But now we’re in the run-up to the Windows 11 October 5 launch, Microsoft seems to be trying to clear up all the confusion. That involves actually telling people what TPM 2.0 is, and how it can be activated.
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A TPM is one of those things the majority of people have never even heard of, which caused a lot of confusion when Windows 11’s system requirements were announced. It didn’t help that some manufacturers, like ASUS, were updating older hardware that seemingly bypassed the TPM 2.0 requirement altogether.
Ummmm…. yeah.... we need to talk to you about TPM 2.0 and Windows 11.Read the memo: https://t.co/kI80YOGrEh pic.twitter.com/FvGNDIreZQSeptember 8, 2021
The support page clarifies that “most PCs” that shipped over the past five years are capable of running the TPM 2.0 module. However, not all of them are actually set up to run the module, and it may be up to the user to check whether it’s been enabled or not.
As the page points out, a lot of retail motherboards, often used by people building their own PCs from scratch, have a TPM but ship with it switched off. The support page explains different ways the TPM module can be activated, though Microsoft points out that anyone unfamiliar with this “level of technical detail” should “consult your PC manufacturer’s support information for more instructions specific to your device”.
However anyone hoping to use a virtual machine with Windows 11 better be quite selective with how they go about it. Virtual machine owners have started reporting that the latest pre-release builds of Windows 11 are locking them out for not meeting the TPM requirements. Because virtual machines don't have physical TPM hardware to refer to.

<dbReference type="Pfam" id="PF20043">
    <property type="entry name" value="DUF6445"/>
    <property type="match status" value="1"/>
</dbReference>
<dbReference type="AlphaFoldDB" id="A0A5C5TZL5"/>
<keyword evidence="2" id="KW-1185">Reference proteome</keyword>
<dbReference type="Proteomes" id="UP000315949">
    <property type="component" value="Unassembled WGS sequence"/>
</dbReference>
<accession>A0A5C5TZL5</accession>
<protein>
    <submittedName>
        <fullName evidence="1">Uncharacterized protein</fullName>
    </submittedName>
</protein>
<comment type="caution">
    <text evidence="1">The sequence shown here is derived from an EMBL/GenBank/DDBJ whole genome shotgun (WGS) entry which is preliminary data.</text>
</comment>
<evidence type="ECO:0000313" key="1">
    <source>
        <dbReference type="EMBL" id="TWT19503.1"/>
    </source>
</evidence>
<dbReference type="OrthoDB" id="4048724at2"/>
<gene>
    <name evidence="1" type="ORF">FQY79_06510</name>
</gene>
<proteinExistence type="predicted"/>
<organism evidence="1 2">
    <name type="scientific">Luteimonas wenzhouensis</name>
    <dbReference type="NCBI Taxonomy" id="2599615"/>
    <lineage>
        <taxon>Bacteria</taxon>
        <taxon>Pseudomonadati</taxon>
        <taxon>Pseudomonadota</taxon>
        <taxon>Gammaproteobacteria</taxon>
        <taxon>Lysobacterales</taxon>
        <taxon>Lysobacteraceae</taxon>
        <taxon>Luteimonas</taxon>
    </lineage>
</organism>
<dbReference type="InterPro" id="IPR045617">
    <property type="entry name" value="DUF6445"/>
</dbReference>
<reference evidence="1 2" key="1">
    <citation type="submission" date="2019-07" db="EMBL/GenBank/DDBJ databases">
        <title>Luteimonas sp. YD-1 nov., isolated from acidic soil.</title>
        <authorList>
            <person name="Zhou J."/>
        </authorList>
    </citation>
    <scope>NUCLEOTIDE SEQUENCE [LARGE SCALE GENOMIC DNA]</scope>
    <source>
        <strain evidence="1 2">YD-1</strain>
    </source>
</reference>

So if you plan on using Windows 11 virtually, be sure to use virtual machine software that can simulate a TPM. Unfortunately those appear to cost money.
Why is TPM even required for Windows 11?
Microsoft has explained that the TPM 2.0 module is needed as an “important building block” for a number of Windows 11’s features. Features like identity protection with Windows Hello, BitLocker and so on.
The TPM also helps encrypt crucial data, so if your machine ever gets stolen all the information on your hard drive is kept safe. This is provided the TPM is still enabled, which explains why Windows 11 is requiring it at a system level.
However, since a lot of TPMs may not be enabled by default, it means users may well need to go beyond their comfort zone to activate them in the BIOS. And one wrong move could end up with some pretty disastrous consequences, like a bricked machine.
So if you don’t know what you’re doing, take your computer to someone who does. A licensed computer technician should be able to handle activating a dormant TPM. And if they mess it all up, then that’s their problem to deal with and not yours.
- More: How to install Windows 11 — a step-by-step guide